The set up of the development system is preferably a digital printer, such as a Heidelberg Digimaster 9110 printer using a development station comprising a non-magnetic, cylindrical shell, a magnetic core, and means for rotating the core and optionally the shell as described, for instance, in detail in U.S. Pat. Nos. 4,473,029 and 4,546,060, both incorporated in their entirety herein by reference. The development systems described in these patents can be adapted for use in the present invention. In more detail, the development systems described in these patents preferably use hard magnetic carrier particles. For instance, the hard magnetic carrier particles can exhibit a coercivity of at least about 300 gauss when magnetically saturated and also exhibit an induced magnetic moment of at least about 20 EMU/gm when in an externally applied field of 1,000 gauss. The magnetic carrier particles can be binder-less carriers or composite carriers. Useful hard magnetic materials include ferrites and gamma ferric oxide. Preferably, the carrier particles are composed of ferrites, which are compounds of magnetic oxides containing iron as a major metallic component. For example, compounds of ferric oxide, Fe2O3, formed with basic metallic oxides such as those having the general formula MFeO2 or MFe2O4 wherein M represents a mono- or di-valent metal and the iron is in the oxidation state of +3. Preferred ferrites are those containing barium and/or strontium, such as BaFe12O19, SrFe12O19, and the magnetic ferrites having the formula MO.6 Fe2O3, wherein M is barium, strontium, or lead as disclosed in U.S. Pat. No. 3,716,630 which is incorporated in its entirety by reference herein. The size of the magnetic carrier particles useful in the present invention can vary widely, and preferably have an average particle size of less than 100 microns, and more preferably have an average carrier particle size of from about 5 to about 45 microns.
Since hard magnetic carrier particles are preferred, the hard magnetic carrier particles of the developer become a permanent magnet which is in contrast to other developer particles which are only temporarily magnetized. This situation results in difficulty in removing the toner from the developer particles to allow toning of the electrostatic latent image. This difficulty can be further increased due to the magnetic loading in the magnetic toner as well as the hard magnetic carrier particles being used.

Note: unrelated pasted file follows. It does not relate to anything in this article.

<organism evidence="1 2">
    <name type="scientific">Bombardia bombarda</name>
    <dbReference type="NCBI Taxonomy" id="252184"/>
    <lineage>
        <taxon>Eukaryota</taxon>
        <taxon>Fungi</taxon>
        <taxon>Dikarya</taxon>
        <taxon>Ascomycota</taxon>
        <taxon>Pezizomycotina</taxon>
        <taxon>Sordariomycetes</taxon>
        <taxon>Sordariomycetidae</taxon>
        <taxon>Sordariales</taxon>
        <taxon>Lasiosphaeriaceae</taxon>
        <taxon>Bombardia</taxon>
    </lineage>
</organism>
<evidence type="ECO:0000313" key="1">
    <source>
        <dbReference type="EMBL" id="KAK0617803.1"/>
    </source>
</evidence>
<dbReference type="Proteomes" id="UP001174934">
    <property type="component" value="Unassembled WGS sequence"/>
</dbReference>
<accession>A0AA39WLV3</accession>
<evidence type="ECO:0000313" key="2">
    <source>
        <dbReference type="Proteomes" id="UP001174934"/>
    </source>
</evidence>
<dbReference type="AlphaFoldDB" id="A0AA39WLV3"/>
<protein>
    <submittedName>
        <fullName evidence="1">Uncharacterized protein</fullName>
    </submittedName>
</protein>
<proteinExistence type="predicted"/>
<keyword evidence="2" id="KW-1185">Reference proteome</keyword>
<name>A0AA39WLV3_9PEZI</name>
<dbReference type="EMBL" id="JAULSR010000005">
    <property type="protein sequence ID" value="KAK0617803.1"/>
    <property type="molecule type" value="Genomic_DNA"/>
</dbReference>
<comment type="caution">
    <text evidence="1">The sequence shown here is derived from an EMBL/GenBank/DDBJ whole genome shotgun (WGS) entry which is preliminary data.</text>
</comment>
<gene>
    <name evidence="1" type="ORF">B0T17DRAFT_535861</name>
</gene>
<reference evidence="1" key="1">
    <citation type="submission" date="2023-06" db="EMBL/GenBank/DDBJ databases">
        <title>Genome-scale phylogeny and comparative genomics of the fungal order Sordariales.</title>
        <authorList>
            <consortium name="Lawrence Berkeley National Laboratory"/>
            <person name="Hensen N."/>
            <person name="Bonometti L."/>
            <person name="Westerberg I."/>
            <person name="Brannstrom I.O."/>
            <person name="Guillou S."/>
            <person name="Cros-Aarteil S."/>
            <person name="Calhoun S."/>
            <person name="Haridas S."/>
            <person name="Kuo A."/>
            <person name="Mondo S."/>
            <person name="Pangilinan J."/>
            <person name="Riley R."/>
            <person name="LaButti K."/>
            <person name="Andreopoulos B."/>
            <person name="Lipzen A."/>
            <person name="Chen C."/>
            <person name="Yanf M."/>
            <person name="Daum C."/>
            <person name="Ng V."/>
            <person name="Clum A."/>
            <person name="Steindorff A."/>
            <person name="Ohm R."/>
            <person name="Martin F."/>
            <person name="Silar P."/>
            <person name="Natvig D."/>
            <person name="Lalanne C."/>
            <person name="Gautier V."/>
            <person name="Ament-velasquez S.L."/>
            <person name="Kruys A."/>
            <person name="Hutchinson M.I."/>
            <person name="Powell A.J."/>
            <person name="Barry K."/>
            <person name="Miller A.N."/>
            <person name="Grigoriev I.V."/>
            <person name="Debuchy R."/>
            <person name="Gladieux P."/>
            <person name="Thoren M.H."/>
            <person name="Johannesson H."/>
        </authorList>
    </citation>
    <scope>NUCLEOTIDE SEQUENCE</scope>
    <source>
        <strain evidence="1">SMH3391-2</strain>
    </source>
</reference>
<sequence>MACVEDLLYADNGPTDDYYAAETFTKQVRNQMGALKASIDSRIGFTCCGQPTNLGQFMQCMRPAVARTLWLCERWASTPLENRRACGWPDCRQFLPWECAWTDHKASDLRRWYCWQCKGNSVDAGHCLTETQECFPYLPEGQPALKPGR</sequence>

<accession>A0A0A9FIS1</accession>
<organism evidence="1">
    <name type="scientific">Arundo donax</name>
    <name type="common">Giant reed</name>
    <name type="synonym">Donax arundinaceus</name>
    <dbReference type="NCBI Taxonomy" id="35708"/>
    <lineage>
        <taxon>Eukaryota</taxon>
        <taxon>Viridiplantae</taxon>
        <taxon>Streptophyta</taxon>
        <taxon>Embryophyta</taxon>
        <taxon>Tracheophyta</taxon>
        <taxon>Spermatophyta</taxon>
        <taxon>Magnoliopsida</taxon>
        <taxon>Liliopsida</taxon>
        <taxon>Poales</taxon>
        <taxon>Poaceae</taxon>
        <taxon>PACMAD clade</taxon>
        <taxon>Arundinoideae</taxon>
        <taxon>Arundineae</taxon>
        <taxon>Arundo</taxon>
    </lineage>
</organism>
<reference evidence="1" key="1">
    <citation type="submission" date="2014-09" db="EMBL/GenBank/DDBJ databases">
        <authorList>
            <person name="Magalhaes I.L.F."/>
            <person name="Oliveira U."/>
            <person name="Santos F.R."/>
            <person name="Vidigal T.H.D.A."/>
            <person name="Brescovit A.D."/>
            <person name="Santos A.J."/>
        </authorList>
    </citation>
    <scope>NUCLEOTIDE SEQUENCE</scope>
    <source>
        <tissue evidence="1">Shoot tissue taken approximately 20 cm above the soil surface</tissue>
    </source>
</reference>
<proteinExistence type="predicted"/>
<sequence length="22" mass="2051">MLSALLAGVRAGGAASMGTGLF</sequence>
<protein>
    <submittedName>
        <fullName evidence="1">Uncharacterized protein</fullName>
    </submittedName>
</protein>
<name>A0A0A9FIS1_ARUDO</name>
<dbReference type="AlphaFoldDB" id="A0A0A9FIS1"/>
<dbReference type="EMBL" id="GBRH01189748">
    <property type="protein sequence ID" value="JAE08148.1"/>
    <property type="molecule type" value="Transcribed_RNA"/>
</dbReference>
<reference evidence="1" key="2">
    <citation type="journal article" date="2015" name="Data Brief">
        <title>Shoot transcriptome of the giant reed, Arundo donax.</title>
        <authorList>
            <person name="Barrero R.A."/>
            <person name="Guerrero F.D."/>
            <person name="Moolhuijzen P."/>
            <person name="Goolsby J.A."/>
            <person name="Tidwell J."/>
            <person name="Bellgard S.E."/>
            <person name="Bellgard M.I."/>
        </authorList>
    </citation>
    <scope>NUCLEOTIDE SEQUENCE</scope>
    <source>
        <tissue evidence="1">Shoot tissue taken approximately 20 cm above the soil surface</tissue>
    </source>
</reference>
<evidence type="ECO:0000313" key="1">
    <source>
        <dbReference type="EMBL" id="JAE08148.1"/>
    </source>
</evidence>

In order to overcome these difficulties, there are several solutions. The most preferred solution of the present invention is to use surface treated magnetic toner particles. The surface treatment with a spacing agent reduces the attraction between the toner particles and the hard magnetic carrier particles to a degree sufficient that the magnetic toner particles are transported by the carrier particles to the development zone where the electrostatic image is present and then the magnetic toner particles leave the carrier particles due at least in part to the sufficient electrostatic forces associated with the charged image. Accordingly, the preferred magnetic toner particles of the present invention permit attachment with the magnetic carrier particles but further permit the stripping of the magnetic toner particles from the hard magnetic carrier particles by the electrostatic and/or mechanical forces and with surface treatment on the magnetic toner particles. In other words, the spacing agent on the surface of the magnetic toner particles, as indicated above, is sufficient to reduce the attraction between the magnetic toner particles and the hard magnetic carrier particles such that the magnetic toner particles can be stripped from the carrier particles by the electrostatic forces associated with the charged image or by mechanical forces.
The preferred spacing agent is silica, such as those commercially available from Degussa, like R-972, or from Wacker, like H2000. Other suitable spacing agents include, but are not limited to, other inorganic oxide particles and the like. Specific examples include, but are not limited to, titania, alumina, zirconia, and other metal oxides; and also polymer beads preferably less than 1 μm in diameter (more preferably about 0.1 μm), such as acrylic polymers, silicone-based polymers, styrenic polymers, fluoropolymers, copolymers thereof, and mixtures thereof.
The amount of the spacing agent on the magnetic toner particles is an amount sufficient to permit the magnetic toner particles to be stripped from the magnetic carrier particles by the electrostatic forces associated with the charged image or by mechanical forces. Preferred amounts of the spacing agent are from about 0.05 to about 1.5 wt %, and more preferably from about 0.1 to about 1.0 wt %, and most preferably from about 0.2 to about 0.6 wt %, based on the weight of the toner.